Clinton Takes on Obesity
Former president Bill Clinton introduces plan to eliminate junk food from schools
Bill Clinton, at one time lampooned for his reputation as a fast food junkie and avowed McGormandizer, is turning over a healthier leaf in his role as philanthropist and civic leader. The former president now has his eyes on America's childhood obesity epidemic as part of the Alliance for a Healthier Generation, a joint effort by the Clinton Foundation and the American Heart Association.
The Alliance struck a deal with five major snack food manufacturers -- Kraft Foods Inc., Mars Inc., Campbell Soup Co., Dannon, and PepsiCo Inc. -- to discourage schools from stocking foods that are high in calories, fat, salt, and sugar. As part of the deal, the companies and schools will be encouraged to provide students with healthier snack foods that meet American Heart Association guidelines. These guidelines set limits on sodium content, sugar content, the percentage of calories from fat, and the percentage of calories from saturated fat.
Although the snack food plan is entirely voluntary, Clinton hopes that both schools and the companies will recognize this as a first step toward dealing with obesity. The plan is set to begin in 250 schools this year with hopes of expanding to 3,000 schools by 2008 and 7,100 schools by 2010.
This snack food plan joins an initiative spearheaded by the Alliance from earlier that essentially nixed soda from the curriculum at elementary and middle schools.
Everyone's a Food Critic
In an Associated Press report, Janey Thorton, president of the School Nutrition Association, noted that while the plan is commendable it should not serve as a substitute for federal legislation. Indeed, as the Center for Science in Public Interest pointed out, the agreement would lack weight if schools and companies didn't abide by the voluntary standards.
The most vocal critics, however, could be the children themselves. With their usual fix of soda and potato chips replaced by bottled water, granola bars, and yogurt, the junk food black market of the schoolyard will likely see more traffic. Of course, it takes quite a few granola bars to equal a Choco Taco.
Never Mind the Healthy Bollocks
A similar school lunch program has been met with mixed feelings in Britain. Spearheaded by celebrity chef Jamie Oliver, the Feed Me Better Campaign ensured that school students were fed two servings of fruit and three servings of vegetables each day. His plan received the backing of Prime Minister Tony Blair, who committed £280 million to the program which was instituted just this year.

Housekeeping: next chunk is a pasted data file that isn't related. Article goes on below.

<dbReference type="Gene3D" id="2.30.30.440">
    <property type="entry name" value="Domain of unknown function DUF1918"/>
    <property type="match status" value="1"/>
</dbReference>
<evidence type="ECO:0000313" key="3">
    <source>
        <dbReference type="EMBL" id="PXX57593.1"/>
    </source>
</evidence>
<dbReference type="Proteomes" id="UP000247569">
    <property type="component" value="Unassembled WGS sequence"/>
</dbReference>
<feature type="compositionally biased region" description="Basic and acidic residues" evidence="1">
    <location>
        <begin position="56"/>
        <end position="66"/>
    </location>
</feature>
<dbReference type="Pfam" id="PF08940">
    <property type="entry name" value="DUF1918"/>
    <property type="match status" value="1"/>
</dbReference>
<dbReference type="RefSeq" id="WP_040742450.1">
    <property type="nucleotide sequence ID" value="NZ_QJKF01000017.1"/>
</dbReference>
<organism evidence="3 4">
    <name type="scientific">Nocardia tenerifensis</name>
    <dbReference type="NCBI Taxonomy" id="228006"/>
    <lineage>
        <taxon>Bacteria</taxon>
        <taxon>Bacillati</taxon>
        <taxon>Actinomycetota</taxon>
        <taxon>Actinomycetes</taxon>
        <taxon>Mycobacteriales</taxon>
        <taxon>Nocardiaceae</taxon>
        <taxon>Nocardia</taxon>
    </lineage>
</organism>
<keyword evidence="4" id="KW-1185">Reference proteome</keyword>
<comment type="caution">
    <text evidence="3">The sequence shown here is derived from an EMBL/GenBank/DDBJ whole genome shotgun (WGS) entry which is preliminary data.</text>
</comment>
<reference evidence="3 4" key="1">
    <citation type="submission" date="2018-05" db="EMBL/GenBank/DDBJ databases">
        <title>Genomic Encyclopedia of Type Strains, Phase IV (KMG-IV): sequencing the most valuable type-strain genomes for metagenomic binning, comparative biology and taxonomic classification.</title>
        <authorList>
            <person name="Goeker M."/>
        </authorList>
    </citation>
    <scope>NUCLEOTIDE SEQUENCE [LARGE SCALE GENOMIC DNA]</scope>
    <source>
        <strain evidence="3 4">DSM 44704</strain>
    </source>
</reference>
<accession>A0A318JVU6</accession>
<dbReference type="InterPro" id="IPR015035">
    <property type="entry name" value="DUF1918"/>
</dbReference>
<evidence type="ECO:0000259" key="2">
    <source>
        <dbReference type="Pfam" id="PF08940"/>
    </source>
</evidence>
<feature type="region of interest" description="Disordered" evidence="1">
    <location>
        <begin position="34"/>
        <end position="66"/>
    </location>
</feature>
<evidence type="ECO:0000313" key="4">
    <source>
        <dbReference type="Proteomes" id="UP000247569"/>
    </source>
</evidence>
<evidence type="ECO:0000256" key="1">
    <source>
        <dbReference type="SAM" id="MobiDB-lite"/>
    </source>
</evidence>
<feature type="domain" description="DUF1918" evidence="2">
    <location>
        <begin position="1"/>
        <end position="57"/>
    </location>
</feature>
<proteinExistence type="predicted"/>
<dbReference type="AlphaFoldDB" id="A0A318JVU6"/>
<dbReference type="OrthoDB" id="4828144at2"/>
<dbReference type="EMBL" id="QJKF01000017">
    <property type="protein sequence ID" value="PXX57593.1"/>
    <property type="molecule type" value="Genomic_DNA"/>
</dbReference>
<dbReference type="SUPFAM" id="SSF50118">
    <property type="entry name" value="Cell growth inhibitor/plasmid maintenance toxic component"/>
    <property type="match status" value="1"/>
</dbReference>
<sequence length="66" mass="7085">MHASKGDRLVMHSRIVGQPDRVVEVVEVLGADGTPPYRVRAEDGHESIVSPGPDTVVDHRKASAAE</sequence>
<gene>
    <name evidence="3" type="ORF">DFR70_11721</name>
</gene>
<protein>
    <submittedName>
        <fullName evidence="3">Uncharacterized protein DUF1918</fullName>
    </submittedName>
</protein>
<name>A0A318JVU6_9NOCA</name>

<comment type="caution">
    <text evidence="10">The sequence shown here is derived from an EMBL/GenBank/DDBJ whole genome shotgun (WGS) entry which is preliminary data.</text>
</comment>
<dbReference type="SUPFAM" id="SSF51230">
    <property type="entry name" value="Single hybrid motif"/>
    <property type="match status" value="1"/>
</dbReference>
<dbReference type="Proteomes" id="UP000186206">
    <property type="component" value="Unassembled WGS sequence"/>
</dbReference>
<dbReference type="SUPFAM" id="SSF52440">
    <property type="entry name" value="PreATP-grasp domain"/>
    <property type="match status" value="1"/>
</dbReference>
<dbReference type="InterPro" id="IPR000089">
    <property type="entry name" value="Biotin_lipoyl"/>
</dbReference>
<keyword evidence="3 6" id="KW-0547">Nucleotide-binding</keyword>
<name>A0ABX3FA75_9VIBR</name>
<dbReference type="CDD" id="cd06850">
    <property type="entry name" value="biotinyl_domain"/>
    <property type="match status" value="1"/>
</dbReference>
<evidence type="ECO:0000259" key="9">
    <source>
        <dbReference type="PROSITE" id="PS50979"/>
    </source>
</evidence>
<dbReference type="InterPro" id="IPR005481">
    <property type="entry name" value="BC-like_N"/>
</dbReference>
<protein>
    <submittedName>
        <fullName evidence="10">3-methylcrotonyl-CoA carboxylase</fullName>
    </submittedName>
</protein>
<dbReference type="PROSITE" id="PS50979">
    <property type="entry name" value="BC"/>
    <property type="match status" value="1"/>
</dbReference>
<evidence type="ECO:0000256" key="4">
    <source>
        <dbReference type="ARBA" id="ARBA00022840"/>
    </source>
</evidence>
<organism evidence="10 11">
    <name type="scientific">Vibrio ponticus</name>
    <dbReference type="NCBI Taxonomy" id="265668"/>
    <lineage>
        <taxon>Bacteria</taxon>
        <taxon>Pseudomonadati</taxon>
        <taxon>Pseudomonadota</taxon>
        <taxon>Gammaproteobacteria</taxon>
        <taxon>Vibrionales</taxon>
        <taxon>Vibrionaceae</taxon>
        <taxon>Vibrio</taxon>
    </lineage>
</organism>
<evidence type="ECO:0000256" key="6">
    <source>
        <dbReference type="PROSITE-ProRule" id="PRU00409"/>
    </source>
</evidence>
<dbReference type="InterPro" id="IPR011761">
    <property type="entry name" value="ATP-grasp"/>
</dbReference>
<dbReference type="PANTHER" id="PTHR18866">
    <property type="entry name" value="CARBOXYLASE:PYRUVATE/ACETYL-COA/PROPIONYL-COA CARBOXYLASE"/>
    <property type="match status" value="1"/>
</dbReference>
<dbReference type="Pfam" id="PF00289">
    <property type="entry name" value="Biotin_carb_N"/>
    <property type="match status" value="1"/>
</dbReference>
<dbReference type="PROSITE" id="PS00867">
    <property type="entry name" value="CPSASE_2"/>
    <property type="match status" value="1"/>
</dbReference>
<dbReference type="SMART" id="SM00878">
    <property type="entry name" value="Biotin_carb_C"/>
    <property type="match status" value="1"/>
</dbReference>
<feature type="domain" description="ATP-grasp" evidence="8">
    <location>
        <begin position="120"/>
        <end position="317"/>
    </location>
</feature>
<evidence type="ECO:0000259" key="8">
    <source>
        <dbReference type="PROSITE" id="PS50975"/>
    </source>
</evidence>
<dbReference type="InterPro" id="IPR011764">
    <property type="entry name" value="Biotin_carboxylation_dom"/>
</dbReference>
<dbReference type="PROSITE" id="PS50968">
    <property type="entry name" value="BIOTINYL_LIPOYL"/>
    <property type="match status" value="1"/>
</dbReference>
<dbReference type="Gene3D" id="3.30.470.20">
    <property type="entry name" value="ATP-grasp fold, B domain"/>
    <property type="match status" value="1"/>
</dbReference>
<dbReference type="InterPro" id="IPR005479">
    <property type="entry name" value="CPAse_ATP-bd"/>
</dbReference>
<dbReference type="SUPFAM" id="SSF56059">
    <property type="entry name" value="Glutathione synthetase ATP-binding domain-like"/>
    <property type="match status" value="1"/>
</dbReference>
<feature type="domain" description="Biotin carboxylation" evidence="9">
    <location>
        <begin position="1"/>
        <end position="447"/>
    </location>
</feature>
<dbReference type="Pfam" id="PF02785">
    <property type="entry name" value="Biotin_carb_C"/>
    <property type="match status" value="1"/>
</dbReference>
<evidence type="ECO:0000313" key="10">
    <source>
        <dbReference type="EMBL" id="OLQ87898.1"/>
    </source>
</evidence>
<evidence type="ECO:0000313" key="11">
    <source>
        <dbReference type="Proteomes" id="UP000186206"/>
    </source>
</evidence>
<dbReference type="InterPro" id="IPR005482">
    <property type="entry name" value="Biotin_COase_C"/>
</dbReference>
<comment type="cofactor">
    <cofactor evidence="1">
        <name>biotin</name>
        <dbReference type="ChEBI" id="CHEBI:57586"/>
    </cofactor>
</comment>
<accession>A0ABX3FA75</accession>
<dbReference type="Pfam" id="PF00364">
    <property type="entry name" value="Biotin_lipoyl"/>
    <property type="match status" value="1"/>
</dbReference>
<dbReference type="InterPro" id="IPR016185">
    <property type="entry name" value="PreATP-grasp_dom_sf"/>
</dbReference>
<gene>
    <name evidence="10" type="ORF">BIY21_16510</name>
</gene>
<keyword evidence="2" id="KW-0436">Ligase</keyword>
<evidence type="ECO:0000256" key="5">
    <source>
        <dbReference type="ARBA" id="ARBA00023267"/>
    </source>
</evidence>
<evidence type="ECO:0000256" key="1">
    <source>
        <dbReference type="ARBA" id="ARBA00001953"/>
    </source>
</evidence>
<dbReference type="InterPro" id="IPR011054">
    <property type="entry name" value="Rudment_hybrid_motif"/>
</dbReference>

Some school children have dubbed Oliver's plan rubbish. In a New York Times article, a child noted that he's taken to buying junk food outside school grounds such as a chip butty: a fries-and-butter sandwich covered in vinegar. This has probably been a boon for the pub fry-up and Scottish deep-fried pizza market.
At Rawmarsh School in South Yorkshire, children have been banned from going home from school for lunch. Students are packed into the cafeteria, where some find the food unappetizing and, according to an account in the previously mentioned New York Times report, the cooks were so overworked that some of the baked potatoes were served half-cooked.
Yet it isn't just the kids who were upset. The parents are, too.
There have been several instances in which parents have taken to passing fast food through the campus gates to students, sometimes angrily demanding that their children should be able to eat what they want.
The First of Many Problems
Given the gradual integration and voluntary nature of Clinton's plan, a situation like the junk food anarchy in the UK is not likely to happen across the pond. There have, however, been other more aggressive food initiatives put on the table, one of which seeks to ban trans fats from New York City restaurants.
Then again, regulating foods is just one facet of the obesity problem, one that doesn't take into account the amount of food consumption, the amount of exercise or lack thereof, and genetic pre-dispositions and hormonal factors that contribute to obesity in America.
Whether folly or not, eventually we'll learn if these food programs are a first step in the right direction to beating the obesity epidemic: a small step for man against the expanding waistband of mankind.
Want More Information?